Meetings and Field Trips

You are welcome to attend monthly meetings, featuring speakers on birding and natural history topics, and including a delicious member-provided evening meal -- with desserts! Our monthly field trips are fun and educational, and focus on locations along the coast, marshes, prairies, and forests of the area.  

Saturday September 10, 2016

Sabine Woods Work Day


We are planning a Work Day subject to conditions (weather, insect population) being acceptable. The large amount of rain in this summer resulted in luxuriant growth of both ground cover and shrubs. We have been able to have the "outside" areas brush hogged, but the trails need much attention. Other particular needs this time will be riding mowers that will pass through the wider trails, but we will also need loppers to cut back the vegetation on the sides of the trails. If you have hip or chest waders and a willingness to do some relatively light pruning on trees in the large pond, we will be able to use you. Please put this date on your calendar and help us if you can. We do realize that scheduling these work days is very difficult, and this is the only Saturday in September that we have not scheduled something ourselves or is a holiday weekend. Sabine Woods is 4.1 miles west of Sabine Pass on Highway 87. We will start around 7:30 a.m. and work till about noon.


Thursday September 15, 2016  7:00 p.m.

Membership Meeting

Garden Center, Tyrrell Park, Beaumont 



Hon. Milton G. ("Mickey") and Jenny Shuffield


The Antarctic continent at approximately 5.4 million square miles has a land mass that is larger than either Europe or Australia. (The Arctic includes no land and is merely frozen ocean.) Ice, averaging 6,200 feet thick, covers 98 percent of Antarctica, excluding only the northernmost reaches of the Antarctic Peninsula. Antarctica is governed as a condominium by the 1959 Antarctic Treaty System, signed by the 12 originating nations, and subsequently by 38 others.


Wildlife includes four or five species of nesting penguins, as well as several species of seals and Right, Blue, Sei, Humpback, Minke, Fin, Sperm and Killer (Orca) whales. Some species of albatrosses, petrels, skuas, gulls and terns nest on the rocky shores during the Antarctic summer (our winter). This program will illustrate some of the birds and mammals of Antarctica seen on a photography trip with a National Geographic guide in 2015.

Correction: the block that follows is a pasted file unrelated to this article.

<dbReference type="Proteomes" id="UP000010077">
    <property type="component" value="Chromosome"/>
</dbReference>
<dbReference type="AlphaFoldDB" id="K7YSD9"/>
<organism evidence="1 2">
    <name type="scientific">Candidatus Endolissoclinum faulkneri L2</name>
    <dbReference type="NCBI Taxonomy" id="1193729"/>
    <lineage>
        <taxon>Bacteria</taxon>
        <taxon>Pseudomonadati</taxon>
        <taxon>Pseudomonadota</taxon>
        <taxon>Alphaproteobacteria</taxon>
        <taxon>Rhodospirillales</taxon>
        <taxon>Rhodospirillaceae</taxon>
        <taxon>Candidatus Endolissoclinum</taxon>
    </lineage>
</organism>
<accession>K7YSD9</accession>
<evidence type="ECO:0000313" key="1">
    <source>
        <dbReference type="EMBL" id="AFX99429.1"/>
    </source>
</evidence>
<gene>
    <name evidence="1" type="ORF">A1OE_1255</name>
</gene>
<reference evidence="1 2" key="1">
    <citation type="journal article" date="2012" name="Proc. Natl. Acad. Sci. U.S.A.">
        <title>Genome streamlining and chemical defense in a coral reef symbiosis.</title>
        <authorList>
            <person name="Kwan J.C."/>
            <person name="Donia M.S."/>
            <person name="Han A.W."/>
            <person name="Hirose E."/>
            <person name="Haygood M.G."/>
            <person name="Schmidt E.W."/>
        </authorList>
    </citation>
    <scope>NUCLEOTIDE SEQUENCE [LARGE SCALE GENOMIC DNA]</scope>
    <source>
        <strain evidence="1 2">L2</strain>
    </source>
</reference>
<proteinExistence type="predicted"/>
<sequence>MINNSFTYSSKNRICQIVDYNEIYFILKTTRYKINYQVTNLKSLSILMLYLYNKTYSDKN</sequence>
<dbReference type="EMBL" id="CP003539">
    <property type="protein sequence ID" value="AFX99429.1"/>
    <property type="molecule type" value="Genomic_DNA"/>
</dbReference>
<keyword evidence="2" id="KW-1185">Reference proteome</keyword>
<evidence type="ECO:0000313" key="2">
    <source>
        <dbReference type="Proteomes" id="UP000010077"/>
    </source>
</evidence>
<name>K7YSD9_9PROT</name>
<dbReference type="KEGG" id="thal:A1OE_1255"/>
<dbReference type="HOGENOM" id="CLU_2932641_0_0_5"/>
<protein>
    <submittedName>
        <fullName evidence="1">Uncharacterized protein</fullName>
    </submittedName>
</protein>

The Hon. Milton Shuffield is presiding judge of the 136th Civil District Court in Beaumont. Before becoming judge in 1995, he practiced for 14 years in civil litigation with Mehaffy & Weber (1981-1992) and Bernsen, Jamail & Goodson (1992-1995). He is Board Certified in Personal Injury Trial Law. Jenny Shuffield is active in conservation in Southeast Texas, and in the Magnolia Garden Club.


We will plan on having the doors open by 6:00 p.m. and the program will start at 7:00 p.m. sharp. A light supper will be available from 6:15 p.m.


Directions to Garden Center in Tyrrell Park


From the south

Go "north" on US69/96/287 around the south side of Beaumont.

Take Texas 124 (south or west, whichever it is signed) towards Fannett (left turn under the highway).

Travel about a mile to the first light.

At the first light, turn left onto Tyrrell Park Road and go about 1/2 mile.

Turn left into Tyrrell Park through the nice new arch.

Almost immediately turn left at the conservatory into the parking lot for the Garden Center.


From IH10

Exit at Walden Road on the west side of Beaumont

Go south of Walden Road for about 1/2 mile to the first light

At the light go straight over Highway 124 onto Tyrrell Park Road and go about 1/2 mile.

Turn left into Tyrrell Park through the nice new arch.

Almost immediately turn left at the conservatory into the parking lot for the Garden Center.


Saturday September 17, 2016

Jefferson County Fall Migration Count


Contact John Whittle ( or 409-722-4193) for details of this county-wide count..


Saturday September 24, 2016

Field Trip to Smith Point Hawk Watch


Our leaders will be there from about 8:30 a.m. This trip will be one week later than our normal field trip schedule. Hopefully, this will be close to the peak of this year's Broad-winged Hawk migration, but there will always be some hawks. Days following a shift of winds to the north are often very productive. Any day from now through mid or late October should produce some migrating hawks.


To reach the Smith Point Hawk Watch site from Winnie, take Highway 124 south towards High Island. After 12 miles, turn right on FM1985 and follow it about 14 1/2 miles (four miles past the access road for Anahuac NWR) until it meets FM562. Follow FM562 (south) another 14 miles to Smith Point. At the end of FM562, there are usually signs to the Hawk Watch. Continue straight until almost reaching the bay, and turn left, bearing left again to the parking area next to the Hawk Watch Tower on the Candy Abshier Wildlife Management Area. It takes at least 90 minutes from the Golden Triangle to reach the site. This Field Trip is much more a come and go as you wish trip, and help on hawk identification is always available on the tower!


Our leaders may lead a group into the nearby woods looking for migrants, but you may stay on the tower if you wish. Mosquitoes are not normally a problem on the tower, although they almost always are in the woods. Availability of food and fuel is limited or non-existent in Smith Point, so bring your lunch!


The Smith Point Hawk Watch is conducted every day from August 1 through the end of October by the Gulf Coast Bird Observatory.